Monday, 20 May 2019

Great Summer Creative Writing Programs for High School Students.

Great Summer Creative Writing Programs for High School Students.
Great Summer Creative Writing Programs for High School Students.

Summer is a terrific time to focus on your creative writing. A summer program gives you the opportunity to develop your writing skills, meet like-minded students, and gain an impressive line on your activities resumé. Below you'll find some excellent summer creative writing programs for high school students.

Emerson College Creative Writers Workshop

Emerson College

Emerson’s Creative Writers Workshop is a five-week program for rising high school sophomores, juniors and seniors to develop their writing skills in a variety of media, including fiction, poetry, screenwriting, graphic novels, and magazine writing. Participants attend college-level writing classes exploring these genres and write and present their own work, creating a final portfolio of their writing, contributing to the workshop’s anthology, and presenting a reading for family and friends. On-campus housing for the duration of the workshop is available.

Alfred University Creative Writing Camp

The Steinheim at Alfred University

This summer writing program introduces rising high school sophomores, juniors, and seniors to many different genres, including poetry, short fiction, creative non-fiction, and drama. Students read and discuss the work of established authors and participate in writing-intensive exercises and workshop sessions led by Alfred University faculty members. Campers stay in university housing and enjoy a variety of recreational activities outside of classes and workshops, such as movie nights, games, and social gatherings. The program runs for five days at the end of June.

Sarah Lawrence College Summer Writers Workshop for High School Students

Rothschild, Garrison, and Taylor Residence Halls (left to right) at Sarah Lawrence College in Bronxville, NY

This program is a one-week, non-residential summer workshop for rising high school sophomores, juniors, and seniors to explore the process of creative writing in a non-competitive, non-judgmental environment. Participants have the opportunity to attend small writing and theater workshops led by faculty and guest writers and theater artists, as well as attend and participate in readings. Classes are limited to 15 students with three faculty leaders per workshop to provide individual attention for each student.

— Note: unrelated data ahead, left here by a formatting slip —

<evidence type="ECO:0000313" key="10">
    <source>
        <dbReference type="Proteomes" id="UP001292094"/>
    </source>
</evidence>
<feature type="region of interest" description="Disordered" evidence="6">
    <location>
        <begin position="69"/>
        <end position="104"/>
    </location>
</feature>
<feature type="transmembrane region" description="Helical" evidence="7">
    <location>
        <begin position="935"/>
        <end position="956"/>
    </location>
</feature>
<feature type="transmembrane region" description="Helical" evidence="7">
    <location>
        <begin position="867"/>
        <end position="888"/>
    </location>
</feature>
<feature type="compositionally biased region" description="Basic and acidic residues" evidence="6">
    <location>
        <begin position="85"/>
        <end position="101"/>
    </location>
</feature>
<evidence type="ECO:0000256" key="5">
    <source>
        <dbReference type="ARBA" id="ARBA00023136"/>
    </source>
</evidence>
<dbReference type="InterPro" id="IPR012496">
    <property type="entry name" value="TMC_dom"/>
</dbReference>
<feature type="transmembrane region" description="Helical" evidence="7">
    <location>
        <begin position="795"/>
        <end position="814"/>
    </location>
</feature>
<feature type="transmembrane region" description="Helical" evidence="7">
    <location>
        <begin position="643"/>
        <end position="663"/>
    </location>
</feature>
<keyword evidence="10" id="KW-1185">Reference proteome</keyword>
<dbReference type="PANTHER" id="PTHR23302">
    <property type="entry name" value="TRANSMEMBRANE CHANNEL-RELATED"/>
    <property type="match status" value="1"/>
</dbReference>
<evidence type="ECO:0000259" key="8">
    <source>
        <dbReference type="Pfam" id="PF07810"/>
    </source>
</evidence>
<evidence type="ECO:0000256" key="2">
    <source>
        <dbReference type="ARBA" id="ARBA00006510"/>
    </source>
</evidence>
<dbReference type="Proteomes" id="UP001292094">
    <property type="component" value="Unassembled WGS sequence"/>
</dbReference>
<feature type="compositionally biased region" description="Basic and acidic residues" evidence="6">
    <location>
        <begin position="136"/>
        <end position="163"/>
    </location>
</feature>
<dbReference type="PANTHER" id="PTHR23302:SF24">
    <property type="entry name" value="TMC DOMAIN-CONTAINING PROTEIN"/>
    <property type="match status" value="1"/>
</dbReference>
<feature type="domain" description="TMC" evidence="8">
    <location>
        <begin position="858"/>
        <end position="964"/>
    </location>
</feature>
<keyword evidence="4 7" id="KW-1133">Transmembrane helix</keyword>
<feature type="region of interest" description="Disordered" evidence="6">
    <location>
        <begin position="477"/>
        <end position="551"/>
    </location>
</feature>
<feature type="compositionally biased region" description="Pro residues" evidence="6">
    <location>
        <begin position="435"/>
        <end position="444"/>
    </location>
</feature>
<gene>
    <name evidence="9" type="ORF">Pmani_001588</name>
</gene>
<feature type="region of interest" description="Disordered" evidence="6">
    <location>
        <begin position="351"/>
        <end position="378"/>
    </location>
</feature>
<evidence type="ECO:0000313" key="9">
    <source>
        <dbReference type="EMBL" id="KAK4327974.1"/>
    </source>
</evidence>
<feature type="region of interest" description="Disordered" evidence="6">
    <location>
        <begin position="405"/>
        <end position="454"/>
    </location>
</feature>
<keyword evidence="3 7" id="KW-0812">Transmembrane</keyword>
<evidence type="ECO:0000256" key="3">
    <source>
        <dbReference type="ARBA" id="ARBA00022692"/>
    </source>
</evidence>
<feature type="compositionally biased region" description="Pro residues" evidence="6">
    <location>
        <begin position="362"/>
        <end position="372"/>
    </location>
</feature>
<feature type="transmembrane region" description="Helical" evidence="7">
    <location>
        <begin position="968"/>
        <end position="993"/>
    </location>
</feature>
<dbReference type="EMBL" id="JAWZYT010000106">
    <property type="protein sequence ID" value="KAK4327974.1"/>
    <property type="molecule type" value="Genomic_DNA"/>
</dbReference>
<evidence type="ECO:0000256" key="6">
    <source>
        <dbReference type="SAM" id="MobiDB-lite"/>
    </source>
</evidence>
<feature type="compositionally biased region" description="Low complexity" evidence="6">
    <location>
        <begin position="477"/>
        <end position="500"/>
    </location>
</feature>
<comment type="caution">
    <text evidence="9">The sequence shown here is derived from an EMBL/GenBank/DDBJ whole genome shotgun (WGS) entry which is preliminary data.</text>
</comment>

Sewanee Young Writers Conference

McClurg Hall at Sewanee: The University of the South

This two-week residential program, offered by The University of the South in Sewanee, Tennessee, provides dedicated rising high school sophomore, junior, and senior creative writers an opportunity to develop and polish their writing skills. The conference includes workshops in playwriting, fiction, poetry, and creative non-fiction led by celebrated professional writers as well as visiting writers whose works students analyze and discuss. Participants select one writing genre and spend their two weeks attending a small workshop dedicated to that genre, with opportunities for one-on-one contact with workshop leaders. Students also participate in lectures, readings, and discussions.

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Wednesday, 15 May 2019

Quartzite Rock Geology and Uses

Quartzite Rock Geology and Uses
Quartzite Rock Geology and Uses

Quartzite is a nonfoliated metamorphic rock that consists mostly of quartz. It's usually a white to pale gray rock, but occurs in other colors, including red and pink (from iron oxide), yellow, blue, green, and orange. The rock has a grainy surface with a sandpaper texture, but polishes to a glassy shine.

Key Takeaways: Quartzite Rock

  • Quartzite is a hard, nonfoliated metamorphic rock formed by the action of heat and pressure upon sandstone.
  • Usually, the rock is white or gray, but it occurs in other pale colors. It has a grainy, rough surface. Magnification reveals a mosaic of quartz crystals.
  • Pure quartzite consists entirely of silicon dioxide, but usually iron oxide and trace minerals are present.
  • Quartzite occurs in folded mountain ranges at convergent plate boundaries worldwide.

How Quartzite Forms

Quartzite forms when pure or nearly pure quartz sandstone undergoes heating and pressure. Usually this is caused by tectonic compression. The sand grains of sandstone melt and recrystallize, cemented together by silica.
Quartzite arenite is the intermediate stage between sandstone and quartzite. Arenite is still considered to be a sedimentary rock, but it has an extremely high quartz content. However, it's difficult to identify the transition from sandstone to quartzite. Some geologists use the term "quartzite" to refer to metamorphic rocks consisting almost exclusively of quartz. Here, quartzite is identified by the way it fractures across grain boundaries, while arenite breaks around them. Other geologists simply identify "quartzite" as a tightly-cemented rock found above or below a band of sedimentary quartz rock.

Quartzite Composition

Quartzite consists almost entirely of silicon dioxide, SiO2. If the purity is about 99% SiO2, the rock is called orthquartzite. Otherwise, quartzite commonly contains iron oxide and may contain trace amounts of the minerals rutile, zircon, and magnetite. Quartzite may contain fossils.


Quartzite has a Mohs hardness of 7, which is comparable to that of quartz and considerably harder than sandstone. Like glass and obsidian, it breaks with a conchoidal fracture. Its coarse texture makes it difficult to hone to a fine edge. Under magnification, quartzite's interlocking crystal structure becomes apparent.